How To Start A Concrete Business – Read Before You Do!

With almost 15 years in the concrete placing and finishing industry, I will share with you my advice on how to start a concrete business and mention some of the pros and cons that come with the trade.

Starting a concrete business should be a fun and exciting time, and to make sure you don’t run into any problems along the way, it really does pay to do some research on how to start a concrete business.

There are many things to consider when starting and running your concrete business, and if you do not, you may just find yourself and your new concrete business heading for a world of stress, and an end result of closing the business.

How to start a concrete business

If you have worked with concrete for any length of time you may be ready to go out on your own and start your very own concrete business.

There can be huge benefits for running your own concrete placing and finishing business. 

All the tools, all the gear, huge profits, something to be proud of…

These are all huge motivational steps in wanting to start your own concrete business and by all accounts, I say go for it!

However, there are many aspects of a concrete business that many people overlook, and this can equate to thousands being filtered out in wages, materials, fixing faults, or doing extras for people at the last minute.

In this article, I will explain how to start a concrete business, what to expect when you start, the gear and tools you will need, and some extra things to think about in making your concrete business safe and legal, and covered.

First Steps To Start A Concrete Business

Since you are here I am assuming you have worked with concrete before, or have a team of placers in mind, if not you will need to find experienced concrete placers and finishers.

If you are getting into concrete for the first time, I would recommend finding a mentor, or someone to go and help for a few months first.

Ideally, you will have more than 3 or 4 years placing and finishing concrete floors and pads of all kinds to gain the relative experience needed.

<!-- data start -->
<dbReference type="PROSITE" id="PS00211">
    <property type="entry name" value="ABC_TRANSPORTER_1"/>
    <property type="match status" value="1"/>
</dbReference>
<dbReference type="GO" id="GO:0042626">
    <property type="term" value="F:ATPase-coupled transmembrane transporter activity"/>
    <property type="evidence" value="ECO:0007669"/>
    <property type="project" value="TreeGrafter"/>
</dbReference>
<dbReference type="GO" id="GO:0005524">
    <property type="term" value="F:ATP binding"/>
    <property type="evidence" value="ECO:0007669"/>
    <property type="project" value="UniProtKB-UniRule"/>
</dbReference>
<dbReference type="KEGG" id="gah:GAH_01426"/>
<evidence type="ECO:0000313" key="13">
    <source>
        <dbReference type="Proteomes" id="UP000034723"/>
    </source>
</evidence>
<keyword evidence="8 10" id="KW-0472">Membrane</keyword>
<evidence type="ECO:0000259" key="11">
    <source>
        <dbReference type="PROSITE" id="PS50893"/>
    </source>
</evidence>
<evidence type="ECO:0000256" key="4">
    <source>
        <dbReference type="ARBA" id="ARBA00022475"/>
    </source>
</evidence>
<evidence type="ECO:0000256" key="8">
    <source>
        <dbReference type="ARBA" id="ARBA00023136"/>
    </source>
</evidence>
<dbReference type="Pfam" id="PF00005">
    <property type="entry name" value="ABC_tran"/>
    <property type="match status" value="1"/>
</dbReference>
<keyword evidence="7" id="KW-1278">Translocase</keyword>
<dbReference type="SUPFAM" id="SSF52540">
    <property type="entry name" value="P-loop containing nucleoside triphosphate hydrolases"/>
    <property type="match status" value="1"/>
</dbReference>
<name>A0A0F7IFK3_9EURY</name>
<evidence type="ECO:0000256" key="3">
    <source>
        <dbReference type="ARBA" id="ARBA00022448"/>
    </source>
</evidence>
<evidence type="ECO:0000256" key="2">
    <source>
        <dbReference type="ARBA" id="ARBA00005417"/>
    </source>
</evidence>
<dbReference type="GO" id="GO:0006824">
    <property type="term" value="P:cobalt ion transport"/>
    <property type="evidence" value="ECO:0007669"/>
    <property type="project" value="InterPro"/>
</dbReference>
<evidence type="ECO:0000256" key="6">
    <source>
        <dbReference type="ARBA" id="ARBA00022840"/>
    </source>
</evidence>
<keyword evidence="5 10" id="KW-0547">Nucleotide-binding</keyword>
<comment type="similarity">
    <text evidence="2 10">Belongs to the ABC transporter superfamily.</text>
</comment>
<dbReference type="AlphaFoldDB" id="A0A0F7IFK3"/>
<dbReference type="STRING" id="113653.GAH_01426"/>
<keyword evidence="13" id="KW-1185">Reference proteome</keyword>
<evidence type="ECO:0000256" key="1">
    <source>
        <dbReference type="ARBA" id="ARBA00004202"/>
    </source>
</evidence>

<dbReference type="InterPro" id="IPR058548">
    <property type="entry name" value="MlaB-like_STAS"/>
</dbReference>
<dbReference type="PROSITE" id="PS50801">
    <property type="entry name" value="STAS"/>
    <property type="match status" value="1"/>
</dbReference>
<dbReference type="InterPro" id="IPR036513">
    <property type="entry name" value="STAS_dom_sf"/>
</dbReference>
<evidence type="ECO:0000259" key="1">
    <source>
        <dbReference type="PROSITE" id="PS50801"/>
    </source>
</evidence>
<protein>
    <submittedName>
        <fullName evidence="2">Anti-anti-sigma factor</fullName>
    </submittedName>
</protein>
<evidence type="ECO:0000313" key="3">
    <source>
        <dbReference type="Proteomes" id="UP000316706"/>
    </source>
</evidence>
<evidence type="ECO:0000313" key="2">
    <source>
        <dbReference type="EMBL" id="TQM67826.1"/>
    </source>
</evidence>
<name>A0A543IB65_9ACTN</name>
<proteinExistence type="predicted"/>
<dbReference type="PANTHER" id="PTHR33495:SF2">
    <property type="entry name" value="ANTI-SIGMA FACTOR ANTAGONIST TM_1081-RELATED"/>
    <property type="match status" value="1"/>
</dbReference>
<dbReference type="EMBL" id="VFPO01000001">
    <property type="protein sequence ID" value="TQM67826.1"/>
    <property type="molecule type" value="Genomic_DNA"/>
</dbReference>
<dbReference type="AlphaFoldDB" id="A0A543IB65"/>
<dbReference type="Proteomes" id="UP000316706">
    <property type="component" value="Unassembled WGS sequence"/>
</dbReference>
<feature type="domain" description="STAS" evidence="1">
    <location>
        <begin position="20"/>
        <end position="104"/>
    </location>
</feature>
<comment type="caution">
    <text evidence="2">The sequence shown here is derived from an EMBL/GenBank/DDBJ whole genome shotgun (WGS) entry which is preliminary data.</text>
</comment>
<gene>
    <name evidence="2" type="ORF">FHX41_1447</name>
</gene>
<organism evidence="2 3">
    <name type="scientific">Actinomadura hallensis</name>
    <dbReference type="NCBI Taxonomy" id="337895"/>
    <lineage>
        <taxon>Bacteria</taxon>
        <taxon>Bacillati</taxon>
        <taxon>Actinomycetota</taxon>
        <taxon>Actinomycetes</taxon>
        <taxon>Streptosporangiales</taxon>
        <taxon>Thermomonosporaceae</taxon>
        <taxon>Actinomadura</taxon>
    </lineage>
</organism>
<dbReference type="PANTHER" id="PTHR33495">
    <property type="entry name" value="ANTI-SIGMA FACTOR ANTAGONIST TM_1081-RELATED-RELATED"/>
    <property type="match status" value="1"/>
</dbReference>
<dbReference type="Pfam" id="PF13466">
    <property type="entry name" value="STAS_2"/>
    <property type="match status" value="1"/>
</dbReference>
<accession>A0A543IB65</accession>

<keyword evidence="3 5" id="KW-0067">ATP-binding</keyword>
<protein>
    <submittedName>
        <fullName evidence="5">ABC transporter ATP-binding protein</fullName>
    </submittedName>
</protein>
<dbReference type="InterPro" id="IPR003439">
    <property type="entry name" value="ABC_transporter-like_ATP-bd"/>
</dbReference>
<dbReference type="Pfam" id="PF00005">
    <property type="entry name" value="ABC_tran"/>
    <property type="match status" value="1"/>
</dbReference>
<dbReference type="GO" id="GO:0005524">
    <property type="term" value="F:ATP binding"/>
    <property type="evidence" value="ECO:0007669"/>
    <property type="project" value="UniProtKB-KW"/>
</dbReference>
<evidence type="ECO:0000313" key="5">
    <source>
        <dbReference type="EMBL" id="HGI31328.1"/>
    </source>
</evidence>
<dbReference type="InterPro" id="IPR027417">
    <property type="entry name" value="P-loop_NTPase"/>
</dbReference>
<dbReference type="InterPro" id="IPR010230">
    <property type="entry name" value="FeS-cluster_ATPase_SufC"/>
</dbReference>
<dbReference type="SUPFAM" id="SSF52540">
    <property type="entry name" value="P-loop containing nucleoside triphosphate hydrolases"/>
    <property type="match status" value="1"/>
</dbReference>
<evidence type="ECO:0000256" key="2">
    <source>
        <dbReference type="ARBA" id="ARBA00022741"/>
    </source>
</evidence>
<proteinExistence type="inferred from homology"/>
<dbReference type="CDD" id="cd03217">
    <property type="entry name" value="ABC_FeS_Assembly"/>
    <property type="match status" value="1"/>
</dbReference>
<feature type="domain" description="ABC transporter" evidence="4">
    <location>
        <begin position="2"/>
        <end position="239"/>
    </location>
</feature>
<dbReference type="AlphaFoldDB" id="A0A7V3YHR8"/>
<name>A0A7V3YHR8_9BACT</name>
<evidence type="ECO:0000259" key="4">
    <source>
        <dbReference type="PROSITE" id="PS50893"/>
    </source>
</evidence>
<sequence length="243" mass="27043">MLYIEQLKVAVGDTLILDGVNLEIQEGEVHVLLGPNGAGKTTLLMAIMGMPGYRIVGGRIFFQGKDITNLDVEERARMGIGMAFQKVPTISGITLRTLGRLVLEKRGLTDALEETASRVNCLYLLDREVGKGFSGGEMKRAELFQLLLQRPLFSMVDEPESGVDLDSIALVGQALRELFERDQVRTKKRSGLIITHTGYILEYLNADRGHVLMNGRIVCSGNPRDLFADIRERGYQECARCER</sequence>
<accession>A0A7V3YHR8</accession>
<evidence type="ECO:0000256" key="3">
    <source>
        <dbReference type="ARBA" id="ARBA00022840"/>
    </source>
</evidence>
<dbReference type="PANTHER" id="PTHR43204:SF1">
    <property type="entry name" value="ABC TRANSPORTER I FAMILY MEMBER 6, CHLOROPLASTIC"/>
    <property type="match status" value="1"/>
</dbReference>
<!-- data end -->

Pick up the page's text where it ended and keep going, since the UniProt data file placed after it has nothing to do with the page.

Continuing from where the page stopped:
First Steps In Starting A Concrete Business

This is a prestart list of things to think about and get sorted before launching your concrete business.

1 – Think of and design your company name and logo. You can pay someone to do this if you cannot do this yourself.

2 – Types of concrete jobs you will be doing. This is very important as things can very quickly blow out of control and biting off more than you can chew can end up in disaster.

3 – Tools, vehicles, and funding. If you do not have the tool you need to start a concrete business you will need to sort this. There is a basic start-up checklist on the home page of this website you can view to help with this.

You will need transport for your gear, you and the staff if you have any.  If you need to get this still, I would recommend doing your first few smaller jobs with the help of someone to get the coin to go and buy one. Not ideal, but if worked right, two or three good-paying jobs may get you enough to get your transport sorted…

Tools can get expensive, but you can start off with all the basics for about $1000, this can grow quickly if you include a power trowel. If you are handy with a trowel and a set of kneeboards you can get going with these, and still finish most jobs to a high standard. ( Smooth finishes )

4 – Insurance and liability cover. If for one reason or another your jobs don’t go as planned, you will NEED liability or job protection cover. 

The last thing you need is to place a driveway that gets damaged by frost, or cracks in too much heat, and you have to pay to first break it out and take it away, and then pay to redo the concrete.